Location BIAA, 154 Atatürk Bulvarı, and online
Date and time
Thursday 4 May 2023
17:00 - 19:30 (London BST)
19:00 - 21:30 (Ankara UTC+3)
Ludwig Maximilian University, MunichDaniel Bradley
Trinity College Dublin
The domestication of animals led to a major shift in human subsistence patterns, from a hunter–gatherer to a sedentary agricultural lifestyle, which ultimately resulted in the development of complex societies. Over the past 15,000 years, the phenotype and genotype of multiple animal species, such as dogs, pigs, sheep, goats, cattle and horses, have been substantially altered during their adaptation to the human niche. Recent methodological innovations, such as improved ancient DNA extraction methods and next-generation sequencing, have enabled the sequencing of whole ancient genomes. These genomes have helped reconstruct the process by which animals entered into domestic relationships with humans and were subjected to novel selection pressures. Here, we discuss and update key concepts in animal domestication in light of recent contributions from ancient genomics.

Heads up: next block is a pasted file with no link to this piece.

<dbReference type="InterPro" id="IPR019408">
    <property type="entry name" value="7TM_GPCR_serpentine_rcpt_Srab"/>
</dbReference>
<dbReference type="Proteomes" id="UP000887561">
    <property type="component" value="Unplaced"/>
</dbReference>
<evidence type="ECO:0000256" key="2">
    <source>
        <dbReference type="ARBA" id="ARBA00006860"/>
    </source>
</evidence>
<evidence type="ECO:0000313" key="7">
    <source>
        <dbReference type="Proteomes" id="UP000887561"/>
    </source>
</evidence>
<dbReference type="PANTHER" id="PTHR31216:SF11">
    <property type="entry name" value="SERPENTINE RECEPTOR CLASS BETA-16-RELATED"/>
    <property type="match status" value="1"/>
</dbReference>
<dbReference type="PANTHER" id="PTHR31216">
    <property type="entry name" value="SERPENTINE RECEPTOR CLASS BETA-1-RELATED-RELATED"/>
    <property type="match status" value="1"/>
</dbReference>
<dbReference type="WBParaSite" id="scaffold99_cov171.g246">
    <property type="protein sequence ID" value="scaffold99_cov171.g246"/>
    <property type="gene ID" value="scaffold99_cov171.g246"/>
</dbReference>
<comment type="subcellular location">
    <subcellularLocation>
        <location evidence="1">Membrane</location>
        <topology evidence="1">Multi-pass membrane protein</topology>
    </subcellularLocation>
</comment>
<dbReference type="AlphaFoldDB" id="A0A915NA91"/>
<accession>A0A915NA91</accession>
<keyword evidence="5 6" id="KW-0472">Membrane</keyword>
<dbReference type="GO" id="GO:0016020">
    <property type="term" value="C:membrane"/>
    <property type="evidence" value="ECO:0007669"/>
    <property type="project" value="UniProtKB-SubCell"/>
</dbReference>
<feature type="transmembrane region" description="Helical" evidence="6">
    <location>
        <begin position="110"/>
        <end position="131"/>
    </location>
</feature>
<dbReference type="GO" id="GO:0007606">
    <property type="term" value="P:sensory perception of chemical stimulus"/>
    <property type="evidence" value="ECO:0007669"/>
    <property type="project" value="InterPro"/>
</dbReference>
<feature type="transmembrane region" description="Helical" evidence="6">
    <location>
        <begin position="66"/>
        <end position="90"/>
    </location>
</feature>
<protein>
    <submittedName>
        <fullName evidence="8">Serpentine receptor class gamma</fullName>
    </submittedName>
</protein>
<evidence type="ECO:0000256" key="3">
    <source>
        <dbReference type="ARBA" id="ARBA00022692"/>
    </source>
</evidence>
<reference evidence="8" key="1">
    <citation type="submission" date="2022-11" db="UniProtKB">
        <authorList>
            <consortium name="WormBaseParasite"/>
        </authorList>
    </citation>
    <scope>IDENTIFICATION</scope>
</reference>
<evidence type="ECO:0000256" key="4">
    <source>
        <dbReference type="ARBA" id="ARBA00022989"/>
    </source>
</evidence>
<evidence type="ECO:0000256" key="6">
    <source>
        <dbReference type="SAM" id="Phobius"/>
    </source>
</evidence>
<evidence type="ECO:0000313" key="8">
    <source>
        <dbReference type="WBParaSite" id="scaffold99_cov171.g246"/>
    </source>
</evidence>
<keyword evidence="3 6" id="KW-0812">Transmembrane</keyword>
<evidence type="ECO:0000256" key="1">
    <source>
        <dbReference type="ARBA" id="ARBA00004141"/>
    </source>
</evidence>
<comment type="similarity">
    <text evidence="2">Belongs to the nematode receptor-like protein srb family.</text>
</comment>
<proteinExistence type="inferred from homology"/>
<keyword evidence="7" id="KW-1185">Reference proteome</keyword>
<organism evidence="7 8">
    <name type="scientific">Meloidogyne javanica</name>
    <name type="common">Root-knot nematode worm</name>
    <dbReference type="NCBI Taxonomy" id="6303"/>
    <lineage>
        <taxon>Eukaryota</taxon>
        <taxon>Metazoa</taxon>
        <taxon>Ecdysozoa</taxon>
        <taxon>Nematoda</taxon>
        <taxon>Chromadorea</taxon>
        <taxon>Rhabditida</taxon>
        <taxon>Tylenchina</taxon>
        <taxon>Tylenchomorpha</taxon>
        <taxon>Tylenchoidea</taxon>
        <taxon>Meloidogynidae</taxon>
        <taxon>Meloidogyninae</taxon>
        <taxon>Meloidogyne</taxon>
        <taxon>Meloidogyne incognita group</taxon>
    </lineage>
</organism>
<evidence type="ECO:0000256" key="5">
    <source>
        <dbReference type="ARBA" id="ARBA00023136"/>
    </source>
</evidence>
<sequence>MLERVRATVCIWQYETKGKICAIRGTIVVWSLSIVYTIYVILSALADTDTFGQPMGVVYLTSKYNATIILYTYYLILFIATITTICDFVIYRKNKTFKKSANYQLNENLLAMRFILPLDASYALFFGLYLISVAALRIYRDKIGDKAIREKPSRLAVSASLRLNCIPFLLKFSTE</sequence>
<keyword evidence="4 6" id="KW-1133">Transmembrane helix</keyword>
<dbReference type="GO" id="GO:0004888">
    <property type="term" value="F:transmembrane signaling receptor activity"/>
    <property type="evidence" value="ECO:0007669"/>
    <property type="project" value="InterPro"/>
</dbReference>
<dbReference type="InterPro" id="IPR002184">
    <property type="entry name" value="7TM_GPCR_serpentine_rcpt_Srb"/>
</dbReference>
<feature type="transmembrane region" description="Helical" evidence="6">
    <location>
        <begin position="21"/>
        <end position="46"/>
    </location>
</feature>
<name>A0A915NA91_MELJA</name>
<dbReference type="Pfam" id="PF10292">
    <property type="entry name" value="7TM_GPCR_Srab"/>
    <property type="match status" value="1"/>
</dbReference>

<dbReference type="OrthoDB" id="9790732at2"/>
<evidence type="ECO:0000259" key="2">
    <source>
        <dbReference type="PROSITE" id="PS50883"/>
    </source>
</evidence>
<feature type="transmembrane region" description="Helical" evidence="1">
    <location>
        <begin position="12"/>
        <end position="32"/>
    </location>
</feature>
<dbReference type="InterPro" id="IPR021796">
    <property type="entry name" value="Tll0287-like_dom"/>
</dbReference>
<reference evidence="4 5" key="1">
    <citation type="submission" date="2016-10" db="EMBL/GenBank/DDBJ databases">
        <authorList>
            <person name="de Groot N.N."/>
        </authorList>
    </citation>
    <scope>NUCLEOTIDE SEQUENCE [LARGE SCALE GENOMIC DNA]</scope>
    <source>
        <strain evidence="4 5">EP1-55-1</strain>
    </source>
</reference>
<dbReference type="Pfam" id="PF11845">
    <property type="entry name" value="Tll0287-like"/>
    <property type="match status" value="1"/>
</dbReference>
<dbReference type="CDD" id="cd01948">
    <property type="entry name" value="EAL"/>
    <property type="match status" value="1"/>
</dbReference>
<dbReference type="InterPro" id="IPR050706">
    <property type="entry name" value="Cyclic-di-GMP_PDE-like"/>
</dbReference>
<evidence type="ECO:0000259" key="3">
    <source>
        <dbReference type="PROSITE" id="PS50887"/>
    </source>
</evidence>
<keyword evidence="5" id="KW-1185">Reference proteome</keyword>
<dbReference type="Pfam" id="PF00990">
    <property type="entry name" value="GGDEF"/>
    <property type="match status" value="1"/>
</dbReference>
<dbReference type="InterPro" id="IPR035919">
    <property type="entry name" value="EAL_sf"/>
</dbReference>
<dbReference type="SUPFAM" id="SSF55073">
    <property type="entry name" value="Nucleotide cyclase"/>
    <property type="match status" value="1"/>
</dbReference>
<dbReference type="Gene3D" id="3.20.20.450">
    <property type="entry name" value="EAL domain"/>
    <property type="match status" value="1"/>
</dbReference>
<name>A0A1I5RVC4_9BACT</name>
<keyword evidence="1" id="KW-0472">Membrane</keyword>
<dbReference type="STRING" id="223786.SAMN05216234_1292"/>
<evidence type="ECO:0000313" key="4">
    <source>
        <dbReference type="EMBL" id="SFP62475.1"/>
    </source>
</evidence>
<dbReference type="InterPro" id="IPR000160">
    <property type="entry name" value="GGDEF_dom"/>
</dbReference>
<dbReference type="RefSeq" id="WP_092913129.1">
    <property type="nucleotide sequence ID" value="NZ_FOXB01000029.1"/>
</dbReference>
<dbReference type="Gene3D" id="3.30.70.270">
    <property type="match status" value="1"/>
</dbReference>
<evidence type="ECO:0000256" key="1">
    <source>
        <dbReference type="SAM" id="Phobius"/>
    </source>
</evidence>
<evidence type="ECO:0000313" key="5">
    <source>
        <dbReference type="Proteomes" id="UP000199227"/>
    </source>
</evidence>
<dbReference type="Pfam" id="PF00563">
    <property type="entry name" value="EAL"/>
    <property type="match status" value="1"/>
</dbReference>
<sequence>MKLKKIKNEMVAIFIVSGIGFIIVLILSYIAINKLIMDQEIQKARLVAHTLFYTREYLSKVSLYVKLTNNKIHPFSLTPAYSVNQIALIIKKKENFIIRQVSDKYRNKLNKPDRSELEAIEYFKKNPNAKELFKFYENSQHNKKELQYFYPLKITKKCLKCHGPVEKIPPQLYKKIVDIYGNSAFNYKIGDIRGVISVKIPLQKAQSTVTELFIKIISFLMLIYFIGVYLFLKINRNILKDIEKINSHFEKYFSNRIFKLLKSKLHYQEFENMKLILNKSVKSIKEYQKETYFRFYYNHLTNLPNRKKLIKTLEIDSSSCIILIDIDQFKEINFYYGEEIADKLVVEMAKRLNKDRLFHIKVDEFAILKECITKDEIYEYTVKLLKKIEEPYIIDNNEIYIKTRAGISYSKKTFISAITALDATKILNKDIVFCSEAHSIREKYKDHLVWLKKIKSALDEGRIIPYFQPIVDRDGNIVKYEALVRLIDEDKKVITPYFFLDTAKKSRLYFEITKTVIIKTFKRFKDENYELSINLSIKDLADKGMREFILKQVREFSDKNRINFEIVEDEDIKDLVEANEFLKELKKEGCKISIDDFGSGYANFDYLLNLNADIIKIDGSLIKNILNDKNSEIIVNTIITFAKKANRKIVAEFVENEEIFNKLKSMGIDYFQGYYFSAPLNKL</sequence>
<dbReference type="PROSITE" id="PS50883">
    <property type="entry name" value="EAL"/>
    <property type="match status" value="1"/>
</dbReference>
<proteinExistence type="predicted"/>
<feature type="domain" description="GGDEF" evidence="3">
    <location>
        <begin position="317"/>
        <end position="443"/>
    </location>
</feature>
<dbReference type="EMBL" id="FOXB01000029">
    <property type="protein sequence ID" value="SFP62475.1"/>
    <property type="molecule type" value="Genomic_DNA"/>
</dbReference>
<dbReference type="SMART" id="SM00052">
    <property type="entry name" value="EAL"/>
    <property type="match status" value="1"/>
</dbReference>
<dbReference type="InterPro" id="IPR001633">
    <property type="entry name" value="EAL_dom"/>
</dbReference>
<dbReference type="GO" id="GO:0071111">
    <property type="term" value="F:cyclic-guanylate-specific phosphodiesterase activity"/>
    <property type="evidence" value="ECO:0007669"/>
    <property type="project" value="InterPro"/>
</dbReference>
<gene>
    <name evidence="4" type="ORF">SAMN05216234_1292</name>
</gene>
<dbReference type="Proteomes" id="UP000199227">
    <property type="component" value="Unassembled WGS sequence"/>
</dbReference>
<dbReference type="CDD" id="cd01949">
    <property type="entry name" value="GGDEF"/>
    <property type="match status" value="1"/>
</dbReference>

Laurent Frantz is a Professor of Palaeogenomic in the Institute of Palaeoanatomy, Department of Veterinary Sciences, at the Ludwig Maximilian University of Munich. He has co-authored numerous publications about ancient DNA, including on animal domestication and human genomics, including the first ancient dog, pig, sheep and cattle genomes with Daniel Bradley.
Daniel Bradley is a Professor of genetics in the Smurfit Institute of Genetics, Trinity College Dublin. He has co-authored numerous publications about ancient DNA, including on animal domestication and human genomics, including the first ancient dog, pig, sheep and cattle genomes with Laurent Frantz.